Wedding photography in Pittsburgh, is always a little bit risky. Especially in March and April. One day you can have rain, the next day sun. The following day snow. Its a beautiful time of year for weddings, but it does carry a bit of risk.
I was sitting at home editing. I was pushing hard because I had to meet up with David Burke to drop off a light stand that I had borrowed. Right as I was preparing to leave, the phone rings and he asks if I want to shoot with him. It just so happens that we had just been talking about shooting as much as possible, while staying focused on a story. This is harder than it sounds. Your wedding day is a fantastic story. Its about families coming together, often meeting for the first time, its about friends becoming husband and wife, dancing, and commitment. With that in mind, how could I say no?
Often times, wedding photography is lots of beautiful portraits, photos of details, and a few moments filled in with snapshots. When you focus on telling a story, you have to find ways of showing the moments, capturing the laughter and tears, while still including the guests. Its harder than it sounds. As a storyteller, I have to be better than snap shots. At the end of the day, a wedding should be able to be told through 50-100 images, and nothing should be left out.
Each day I shoot, its pushing closer to that. Editing becomes harder, as I hold myself to higher standards, and as a documentary wedding photographer, I have to work as hard as possible, because at the end of the day, the portraits are nice, but the story is your true legacy.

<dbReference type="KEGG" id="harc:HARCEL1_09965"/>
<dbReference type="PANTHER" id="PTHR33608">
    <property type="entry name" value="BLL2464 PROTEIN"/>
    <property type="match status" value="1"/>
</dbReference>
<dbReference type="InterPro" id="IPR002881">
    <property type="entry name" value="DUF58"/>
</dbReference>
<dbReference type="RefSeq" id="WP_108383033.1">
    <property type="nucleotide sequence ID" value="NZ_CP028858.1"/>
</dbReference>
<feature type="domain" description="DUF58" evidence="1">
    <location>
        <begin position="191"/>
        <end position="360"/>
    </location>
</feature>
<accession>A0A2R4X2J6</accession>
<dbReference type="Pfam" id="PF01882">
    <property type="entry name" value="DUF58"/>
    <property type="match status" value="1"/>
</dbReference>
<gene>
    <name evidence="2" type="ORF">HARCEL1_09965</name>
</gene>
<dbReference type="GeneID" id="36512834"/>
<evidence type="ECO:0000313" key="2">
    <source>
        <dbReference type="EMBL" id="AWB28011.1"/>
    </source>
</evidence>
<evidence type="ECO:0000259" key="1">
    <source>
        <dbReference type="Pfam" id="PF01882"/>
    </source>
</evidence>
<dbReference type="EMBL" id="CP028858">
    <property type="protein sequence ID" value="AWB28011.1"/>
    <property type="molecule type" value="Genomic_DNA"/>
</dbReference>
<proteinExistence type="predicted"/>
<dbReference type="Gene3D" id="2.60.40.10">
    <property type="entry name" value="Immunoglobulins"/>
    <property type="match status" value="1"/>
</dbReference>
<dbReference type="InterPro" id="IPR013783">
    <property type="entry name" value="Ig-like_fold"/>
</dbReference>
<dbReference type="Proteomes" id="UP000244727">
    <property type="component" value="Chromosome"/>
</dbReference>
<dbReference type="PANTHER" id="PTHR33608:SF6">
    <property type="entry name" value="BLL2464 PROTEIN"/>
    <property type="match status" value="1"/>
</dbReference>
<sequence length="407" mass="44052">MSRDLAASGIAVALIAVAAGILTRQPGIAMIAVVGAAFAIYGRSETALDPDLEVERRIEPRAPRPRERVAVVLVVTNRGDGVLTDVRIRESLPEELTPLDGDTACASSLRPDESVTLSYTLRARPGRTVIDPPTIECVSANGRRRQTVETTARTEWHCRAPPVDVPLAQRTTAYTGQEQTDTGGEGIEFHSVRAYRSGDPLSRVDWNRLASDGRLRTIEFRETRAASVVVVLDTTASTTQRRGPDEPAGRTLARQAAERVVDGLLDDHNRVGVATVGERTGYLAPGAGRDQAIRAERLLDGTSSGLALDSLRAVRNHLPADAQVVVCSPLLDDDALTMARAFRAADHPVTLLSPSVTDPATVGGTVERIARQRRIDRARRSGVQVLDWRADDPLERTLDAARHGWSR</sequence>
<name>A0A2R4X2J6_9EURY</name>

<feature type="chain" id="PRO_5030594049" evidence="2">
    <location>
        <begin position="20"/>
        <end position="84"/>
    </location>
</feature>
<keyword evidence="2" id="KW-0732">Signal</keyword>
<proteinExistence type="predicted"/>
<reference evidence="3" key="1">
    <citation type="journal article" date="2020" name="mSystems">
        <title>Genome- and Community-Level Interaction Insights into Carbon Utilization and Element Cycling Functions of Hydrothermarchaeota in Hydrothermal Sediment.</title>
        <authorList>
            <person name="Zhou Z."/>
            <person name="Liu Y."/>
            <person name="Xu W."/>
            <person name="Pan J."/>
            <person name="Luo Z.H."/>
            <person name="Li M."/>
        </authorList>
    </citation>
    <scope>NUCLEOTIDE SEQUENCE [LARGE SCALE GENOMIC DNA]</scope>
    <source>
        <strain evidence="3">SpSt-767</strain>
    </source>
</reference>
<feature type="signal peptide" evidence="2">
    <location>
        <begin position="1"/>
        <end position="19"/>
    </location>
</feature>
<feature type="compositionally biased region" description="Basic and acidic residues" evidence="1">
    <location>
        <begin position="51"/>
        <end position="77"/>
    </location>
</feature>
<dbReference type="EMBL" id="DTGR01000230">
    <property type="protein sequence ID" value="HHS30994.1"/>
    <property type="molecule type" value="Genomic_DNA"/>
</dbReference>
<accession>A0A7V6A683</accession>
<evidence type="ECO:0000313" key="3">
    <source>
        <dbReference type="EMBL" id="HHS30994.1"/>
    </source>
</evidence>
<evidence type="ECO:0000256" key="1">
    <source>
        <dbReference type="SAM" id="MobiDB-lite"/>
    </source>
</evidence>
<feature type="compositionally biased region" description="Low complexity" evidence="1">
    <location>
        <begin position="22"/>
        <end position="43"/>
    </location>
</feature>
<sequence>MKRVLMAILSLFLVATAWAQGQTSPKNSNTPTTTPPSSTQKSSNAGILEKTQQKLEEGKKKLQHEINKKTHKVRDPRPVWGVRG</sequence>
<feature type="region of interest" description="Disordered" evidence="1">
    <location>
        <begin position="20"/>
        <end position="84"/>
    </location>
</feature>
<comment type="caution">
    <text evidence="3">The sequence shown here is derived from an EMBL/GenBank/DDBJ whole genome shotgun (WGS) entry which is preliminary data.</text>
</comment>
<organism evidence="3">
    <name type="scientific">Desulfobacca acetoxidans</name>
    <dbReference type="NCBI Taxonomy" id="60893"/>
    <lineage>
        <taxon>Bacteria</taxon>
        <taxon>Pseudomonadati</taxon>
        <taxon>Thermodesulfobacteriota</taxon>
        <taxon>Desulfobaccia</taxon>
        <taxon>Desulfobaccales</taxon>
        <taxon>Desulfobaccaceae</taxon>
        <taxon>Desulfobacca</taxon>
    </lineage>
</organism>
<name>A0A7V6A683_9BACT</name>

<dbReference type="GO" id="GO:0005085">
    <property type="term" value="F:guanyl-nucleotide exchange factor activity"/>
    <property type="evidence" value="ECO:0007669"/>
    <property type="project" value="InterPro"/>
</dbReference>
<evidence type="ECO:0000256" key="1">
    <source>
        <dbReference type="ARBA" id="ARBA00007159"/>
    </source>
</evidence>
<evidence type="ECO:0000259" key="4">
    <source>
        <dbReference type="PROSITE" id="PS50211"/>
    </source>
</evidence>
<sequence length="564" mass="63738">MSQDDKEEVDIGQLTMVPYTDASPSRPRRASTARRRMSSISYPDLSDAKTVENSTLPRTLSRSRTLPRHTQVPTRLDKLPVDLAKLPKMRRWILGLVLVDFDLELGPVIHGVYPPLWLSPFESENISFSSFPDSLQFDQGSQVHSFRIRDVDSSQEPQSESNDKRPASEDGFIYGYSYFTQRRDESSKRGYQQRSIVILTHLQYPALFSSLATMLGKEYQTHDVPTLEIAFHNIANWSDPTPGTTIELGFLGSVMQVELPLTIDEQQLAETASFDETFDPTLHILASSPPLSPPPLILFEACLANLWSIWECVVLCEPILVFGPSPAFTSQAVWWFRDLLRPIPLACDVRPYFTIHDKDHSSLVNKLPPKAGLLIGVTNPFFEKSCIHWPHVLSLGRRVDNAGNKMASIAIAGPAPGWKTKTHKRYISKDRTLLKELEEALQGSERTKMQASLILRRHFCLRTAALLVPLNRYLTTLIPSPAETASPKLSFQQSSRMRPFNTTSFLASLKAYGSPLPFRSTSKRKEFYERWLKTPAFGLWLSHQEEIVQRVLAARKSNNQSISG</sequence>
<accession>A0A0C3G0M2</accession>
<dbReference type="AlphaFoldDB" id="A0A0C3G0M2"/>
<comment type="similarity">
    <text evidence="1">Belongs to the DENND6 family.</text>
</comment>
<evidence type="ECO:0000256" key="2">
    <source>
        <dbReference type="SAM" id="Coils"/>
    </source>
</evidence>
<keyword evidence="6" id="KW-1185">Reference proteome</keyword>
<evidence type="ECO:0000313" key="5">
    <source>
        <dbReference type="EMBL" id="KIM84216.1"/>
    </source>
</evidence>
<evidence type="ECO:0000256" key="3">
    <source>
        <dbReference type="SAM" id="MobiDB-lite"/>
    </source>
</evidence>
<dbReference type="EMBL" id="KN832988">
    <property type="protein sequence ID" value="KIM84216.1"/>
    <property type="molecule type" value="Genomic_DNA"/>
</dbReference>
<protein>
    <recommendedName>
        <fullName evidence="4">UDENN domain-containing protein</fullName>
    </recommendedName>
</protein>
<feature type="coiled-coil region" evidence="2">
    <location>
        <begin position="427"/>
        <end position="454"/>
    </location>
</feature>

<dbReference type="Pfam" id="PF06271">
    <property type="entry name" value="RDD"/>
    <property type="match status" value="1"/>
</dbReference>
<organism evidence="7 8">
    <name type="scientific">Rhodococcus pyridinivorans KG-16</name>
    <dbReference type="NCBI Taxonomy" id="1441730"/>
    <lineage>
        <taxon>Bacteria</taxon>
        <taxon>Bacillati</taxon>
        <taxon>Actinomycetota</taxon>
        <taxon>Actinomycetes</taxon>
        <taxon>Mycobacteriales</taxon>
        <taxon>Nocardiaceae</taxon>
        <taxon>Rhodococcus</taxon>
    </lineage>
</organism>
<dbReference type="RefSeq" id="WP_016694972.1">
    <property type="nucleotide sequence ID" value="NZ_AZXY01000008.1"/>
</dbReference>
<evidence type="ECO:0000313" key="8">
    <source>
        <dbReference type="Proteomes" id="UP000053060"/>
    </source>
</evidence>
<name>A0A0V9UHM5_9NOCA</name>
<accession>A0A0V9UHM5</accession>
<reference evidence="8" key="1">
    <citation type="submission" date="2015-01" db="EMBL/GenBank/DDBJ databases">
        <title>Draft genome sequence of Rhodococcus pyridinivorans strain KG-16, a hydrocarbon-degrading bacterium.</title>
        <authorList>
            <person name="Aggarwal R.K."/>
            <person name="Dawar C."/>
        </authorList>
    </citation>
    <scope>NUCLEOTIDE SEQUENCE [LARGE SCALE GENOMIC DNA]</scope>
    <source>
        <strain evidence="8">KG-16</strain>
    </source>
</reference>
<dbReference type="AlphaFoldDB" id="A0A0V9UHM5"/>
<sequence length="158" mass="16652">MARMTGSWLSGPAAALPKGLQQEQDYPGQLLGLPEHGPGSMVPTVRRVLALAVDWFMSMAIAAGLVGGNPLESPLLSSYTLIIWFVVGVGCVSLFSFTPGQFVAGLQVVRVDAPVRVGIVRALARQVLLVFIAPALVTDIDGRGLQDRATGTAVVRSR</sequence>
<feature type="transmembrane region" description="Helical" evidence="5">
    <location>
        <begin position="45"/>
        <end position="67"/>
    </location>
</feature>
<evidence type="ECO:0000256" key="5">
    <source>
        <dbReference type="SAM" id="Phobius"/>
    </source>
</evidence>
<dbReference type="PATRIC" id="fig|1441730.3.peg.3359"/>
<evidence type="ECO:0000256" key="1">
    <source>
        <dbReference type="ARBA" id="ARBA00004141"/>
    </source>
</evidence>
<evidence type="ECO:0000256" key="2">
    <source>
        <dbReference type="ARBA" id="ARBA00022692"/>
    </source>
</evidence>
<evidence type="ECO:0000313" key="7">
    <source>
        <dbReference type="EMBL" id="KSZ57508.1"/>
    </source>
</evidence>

Congratulations David and Stacey.
David, thanks for having me along brother.
Ceremony at St Patricks Church in Cannonsburg
Reception: Bella Sera
Video: Keith Parish: Diamond Weddings
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After a long day of wedding photography, or any day for that matter, I love relaxing with a good cigar, and a drink. It usually ends up being a craft beer, but every once in a while a good spirit is just what the doctor ordered.
For the past year or so, my dad Ray, and sister Elle over at Smart Site Strategies have been working with DiSalvo’s Station restaurant in Latrobe. From time to time they bring me in to shoot photos, create a short video, and help create newsletter content that is needed.
A little while back after a Sunday brunch, we were down stairs smoking a cigar, when Joey asked if I could grab a few photographs for him. All I had on me was a camera, a 50mm lens, and a small video light, so we made do with what we had, and shot a few quick photos for their news letter.
I really enjoyed shooting these, but I wish that I had brought some lights with me.
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I’ve been a Pittsburgh based wedding photographer for nearly 7 years. I know weddings. Up until recently I didn’t know marriage.
I know that everyone says that life after marriage is a compromise. Those first months after you say I do, can be tough. But they are also some of the most exciting times in my 30 years here on earth. I married my best friend Kelly on June 21, in a small private ceremony before heading to a small beach in Canada for another intimate immediate family sunrise ceremony just a few short days later. We were married in front of our cottage, my families summer vacation home for 50 years, on the shore of Lake Erie. It was perfect.
Coming home to weddings just a few days later was an adjustment, but incredible none the less. Here we are 10 months later, and I feel like I have learned a few things already. Ive also been given some great advice by friends who have been married decades longer than us. Most of these are cliche, but here is my take on them.